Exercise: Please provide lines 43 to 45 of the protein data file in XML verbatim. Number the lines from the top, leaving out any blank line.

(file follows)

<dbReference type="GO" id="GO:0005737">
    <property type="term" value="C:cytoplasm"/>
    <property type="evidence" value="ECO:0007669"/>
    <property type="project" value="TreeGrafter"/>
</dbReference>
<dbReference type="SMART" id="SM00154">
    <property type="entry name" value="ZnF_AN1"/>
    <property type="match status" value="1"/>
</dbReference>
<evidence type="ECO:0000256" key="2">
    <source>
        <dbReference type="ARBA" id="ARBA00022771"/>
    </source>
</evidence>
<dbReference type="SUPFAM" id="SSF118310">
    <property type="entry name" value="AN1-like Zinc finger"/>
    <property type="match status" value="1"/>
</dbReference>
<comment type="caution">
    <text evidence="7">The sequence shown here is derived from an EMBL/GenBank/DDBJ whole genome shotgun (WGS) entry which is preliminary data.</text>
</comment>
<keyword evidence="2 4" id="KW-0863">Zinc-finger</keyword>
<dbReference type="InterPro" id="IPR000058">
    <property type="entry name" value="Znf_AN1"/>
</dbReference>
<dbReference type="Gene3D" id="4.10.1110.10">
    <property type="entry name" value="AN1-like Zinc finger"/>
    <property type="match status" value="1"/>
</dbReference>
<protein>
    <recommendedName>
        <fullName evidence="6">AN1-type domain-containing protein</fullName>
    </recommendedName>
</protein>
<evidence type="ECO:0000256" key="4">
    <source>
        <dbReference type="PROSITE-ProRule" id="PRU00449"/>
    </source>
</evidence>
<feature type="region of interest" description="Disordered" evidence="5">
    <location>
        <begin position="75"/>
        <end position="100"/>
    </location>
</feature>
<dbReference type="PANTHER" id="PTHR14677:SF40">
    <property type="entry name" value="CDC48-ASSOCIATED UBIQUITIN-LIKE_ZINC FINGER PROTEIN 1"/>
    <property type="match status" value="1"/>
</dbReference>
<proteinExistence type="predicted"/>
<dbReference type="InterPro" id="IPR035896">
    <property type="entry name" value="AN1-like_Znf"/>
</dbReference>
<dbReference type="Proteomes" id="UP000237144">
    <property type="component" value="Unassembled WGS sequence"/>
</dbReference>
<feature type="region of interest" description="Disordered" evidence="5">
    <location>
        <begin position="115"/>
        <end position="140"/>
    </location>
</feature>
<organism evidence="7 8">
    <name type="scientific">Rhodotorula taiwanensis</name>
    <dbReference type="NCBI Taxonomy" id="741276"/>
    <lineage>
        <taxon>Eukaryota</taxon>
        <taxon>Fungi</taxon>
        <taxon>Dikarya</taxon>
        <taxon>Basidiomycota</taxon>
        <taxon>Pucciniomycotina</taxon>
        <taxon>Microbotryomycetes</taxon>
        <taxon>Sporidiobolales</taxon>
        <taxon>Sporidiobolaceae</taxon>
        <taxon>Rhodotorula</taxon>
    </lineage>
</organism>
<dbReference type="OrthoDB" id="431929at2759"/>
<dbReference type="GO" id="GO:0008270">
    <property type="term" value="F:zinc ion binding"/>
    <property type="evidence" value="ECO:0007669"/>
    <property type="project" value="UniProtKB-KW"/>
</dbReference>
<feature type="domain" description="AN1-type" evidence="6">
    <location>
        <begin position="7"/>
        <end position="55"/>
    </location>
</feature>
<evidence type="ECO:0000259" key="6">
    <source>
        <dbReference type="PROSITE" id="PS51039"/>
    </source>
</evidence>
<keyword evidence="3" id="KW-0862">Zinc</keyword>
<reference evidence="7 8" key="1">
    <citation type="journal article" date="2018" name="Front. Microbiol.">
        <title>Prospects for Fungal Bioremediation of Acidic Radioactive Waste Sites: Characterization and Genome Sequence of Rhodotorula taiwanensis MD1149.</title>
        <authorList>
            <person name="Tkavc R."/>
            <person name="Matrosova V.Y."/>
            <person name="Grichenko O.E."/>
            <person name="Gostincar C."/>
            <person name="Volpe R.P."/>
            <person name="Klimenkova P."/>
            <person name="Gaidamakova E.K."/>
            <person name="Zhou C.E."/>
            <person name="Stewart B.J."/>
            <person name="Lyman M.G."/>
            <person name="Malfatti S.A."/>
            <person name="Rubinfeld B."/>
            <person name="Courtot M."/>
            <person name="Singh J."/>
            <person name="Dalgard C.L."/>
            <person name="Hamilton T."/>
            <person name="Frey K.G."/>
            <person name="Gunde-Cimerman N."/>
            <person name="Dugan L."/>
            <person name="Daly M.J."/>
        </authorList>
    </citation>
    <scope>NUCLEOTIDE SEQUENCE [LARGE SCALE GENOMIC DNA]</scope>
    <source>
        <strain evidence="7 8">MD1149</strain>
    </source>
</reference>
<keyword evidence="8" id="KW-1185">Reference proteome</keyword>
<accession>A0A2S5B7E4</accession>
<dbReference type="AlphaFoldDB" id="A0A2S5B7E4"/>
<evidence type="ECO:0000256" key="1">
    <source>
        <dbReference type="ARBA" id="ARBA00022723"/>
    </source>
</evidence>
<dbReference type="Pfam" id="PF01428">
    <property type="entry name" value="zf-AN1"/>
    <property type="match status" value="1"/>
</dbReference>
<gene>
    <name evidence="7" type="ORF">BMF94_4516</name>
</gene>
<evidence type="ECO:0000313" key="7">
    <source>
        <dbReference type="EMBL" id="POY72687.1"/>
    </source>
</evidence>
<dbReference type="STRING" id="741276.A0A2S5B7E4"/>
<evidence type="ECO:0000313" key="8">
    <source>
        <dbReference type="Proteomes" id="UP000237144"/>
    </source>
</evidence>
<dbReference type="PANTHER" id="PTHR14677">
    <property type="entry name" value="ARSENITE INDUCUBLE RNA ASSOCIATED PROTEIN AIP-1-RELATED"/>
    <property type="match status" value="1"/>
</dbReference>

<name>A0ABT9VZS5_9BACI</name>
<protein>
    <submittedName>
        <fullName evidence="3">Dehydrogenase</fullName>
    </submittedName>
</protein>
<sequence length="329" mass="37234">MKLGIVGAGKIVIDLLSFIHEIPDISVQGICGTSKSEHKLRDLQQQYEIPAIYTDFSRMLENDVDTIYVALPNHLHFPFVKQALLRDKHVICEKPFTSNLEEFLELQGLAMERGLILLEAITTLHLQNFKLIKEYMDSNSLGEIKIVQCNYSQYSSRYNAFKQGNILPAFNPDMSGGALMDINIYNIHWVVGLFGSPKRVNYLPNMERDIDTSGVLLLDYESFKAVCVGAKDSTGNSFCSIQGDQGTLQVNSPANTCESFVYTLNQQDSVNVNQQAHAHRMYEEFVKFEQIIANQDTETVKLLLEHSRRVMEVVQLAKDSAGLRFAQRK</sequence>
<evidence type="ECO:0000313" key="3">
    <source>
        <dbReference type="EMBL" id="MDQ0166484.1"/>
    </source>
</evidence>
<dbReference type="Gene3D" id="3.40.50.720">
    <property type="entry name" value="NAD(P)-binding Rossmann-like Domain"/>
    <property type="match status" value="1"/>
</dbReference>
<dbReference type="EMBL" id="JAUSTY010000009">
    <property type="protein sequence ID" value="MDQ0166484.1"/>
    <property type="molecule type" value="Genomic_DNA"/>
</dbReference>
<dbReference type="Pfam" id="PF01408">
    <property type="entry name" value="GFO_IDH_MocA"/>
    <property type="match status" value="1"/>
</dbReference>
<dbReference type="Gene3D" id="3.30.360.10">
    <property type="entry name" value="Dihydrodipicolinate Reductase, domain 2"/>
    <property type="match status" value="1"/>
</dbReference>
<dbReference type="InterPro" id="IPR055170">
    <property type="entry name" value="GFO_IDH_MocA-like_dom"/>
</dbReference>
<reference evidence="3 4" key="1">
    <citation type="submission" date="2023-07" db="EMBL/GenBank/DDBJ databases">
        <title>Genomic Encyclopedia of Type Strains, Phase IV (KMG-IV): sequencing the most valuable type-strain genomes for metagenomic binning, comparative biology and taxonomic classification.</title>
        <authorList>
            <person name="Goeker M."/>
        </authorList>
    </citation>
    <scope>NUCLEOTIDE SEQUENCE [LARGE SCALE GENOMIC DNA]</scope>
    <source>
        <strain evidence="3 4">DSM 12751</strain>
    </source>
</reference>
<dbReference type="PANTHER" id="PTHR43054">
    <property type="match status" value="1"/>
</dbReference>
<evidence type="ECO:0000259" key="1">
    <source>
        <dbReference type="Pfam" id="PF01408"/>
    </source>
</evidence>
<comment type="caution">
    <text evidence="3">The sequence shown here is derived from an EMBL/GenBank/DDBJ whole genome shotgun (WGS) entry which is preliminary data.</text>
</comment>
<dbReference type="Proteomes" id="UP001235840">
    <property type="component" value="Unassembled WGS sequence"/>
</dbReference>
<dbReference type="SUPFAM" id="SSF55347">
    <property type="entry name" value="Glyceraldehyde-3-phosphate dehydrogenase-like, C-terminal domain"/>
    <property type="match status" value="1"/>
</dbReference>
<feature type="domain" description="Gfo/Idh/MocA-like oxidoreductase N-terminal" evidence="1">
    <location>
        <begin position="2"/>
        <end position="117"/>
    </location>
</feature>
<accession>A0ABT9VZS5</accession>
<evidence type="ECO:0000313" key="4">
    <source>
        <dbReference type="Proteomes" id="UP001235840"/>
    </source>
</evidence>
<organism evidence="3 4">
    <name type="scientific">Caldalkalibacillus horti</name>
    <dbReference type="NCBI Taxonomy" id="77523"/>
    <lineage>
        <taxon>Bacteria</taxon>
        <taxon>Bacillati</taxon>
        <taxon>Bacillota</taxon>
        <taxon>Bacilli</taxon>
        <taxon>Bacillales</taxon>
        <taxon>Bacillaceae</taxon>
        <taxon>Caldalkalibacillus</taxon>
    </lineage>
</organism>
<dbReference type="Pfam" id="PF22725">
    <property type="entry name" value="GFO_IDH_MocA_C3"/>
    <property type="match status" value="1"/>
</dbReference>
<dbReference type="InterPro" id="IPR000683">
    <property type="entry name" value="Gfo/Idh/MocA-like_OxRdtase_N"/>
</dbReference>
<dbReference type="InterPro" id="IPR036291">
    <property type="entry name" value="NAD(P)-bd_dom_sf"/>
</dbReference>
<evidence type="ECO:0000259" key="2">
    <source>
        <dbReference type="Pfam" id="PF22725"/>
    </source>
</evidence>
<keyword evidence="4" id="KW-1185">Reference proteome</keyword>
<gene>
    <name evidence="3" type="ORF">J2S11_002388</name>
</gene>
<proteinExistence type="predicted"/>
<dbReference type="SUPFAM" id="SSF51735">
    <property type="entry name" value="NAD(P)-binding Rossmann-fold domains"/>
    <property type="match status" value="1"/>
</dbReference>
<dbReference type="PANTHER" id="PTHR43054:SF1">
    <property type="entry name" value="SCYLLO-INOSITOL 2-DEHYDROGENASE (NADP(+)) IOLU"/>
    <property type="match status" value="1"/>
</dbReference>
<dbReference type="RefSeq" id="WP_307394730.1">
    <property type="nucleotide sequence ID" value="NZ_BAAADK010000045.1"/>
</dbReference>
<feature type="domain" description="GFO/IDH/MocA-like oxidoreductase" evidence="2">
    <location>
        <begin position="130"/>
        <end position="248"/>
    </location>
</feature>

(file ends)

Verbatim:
        <end position="100"/>
    </location>
</feature>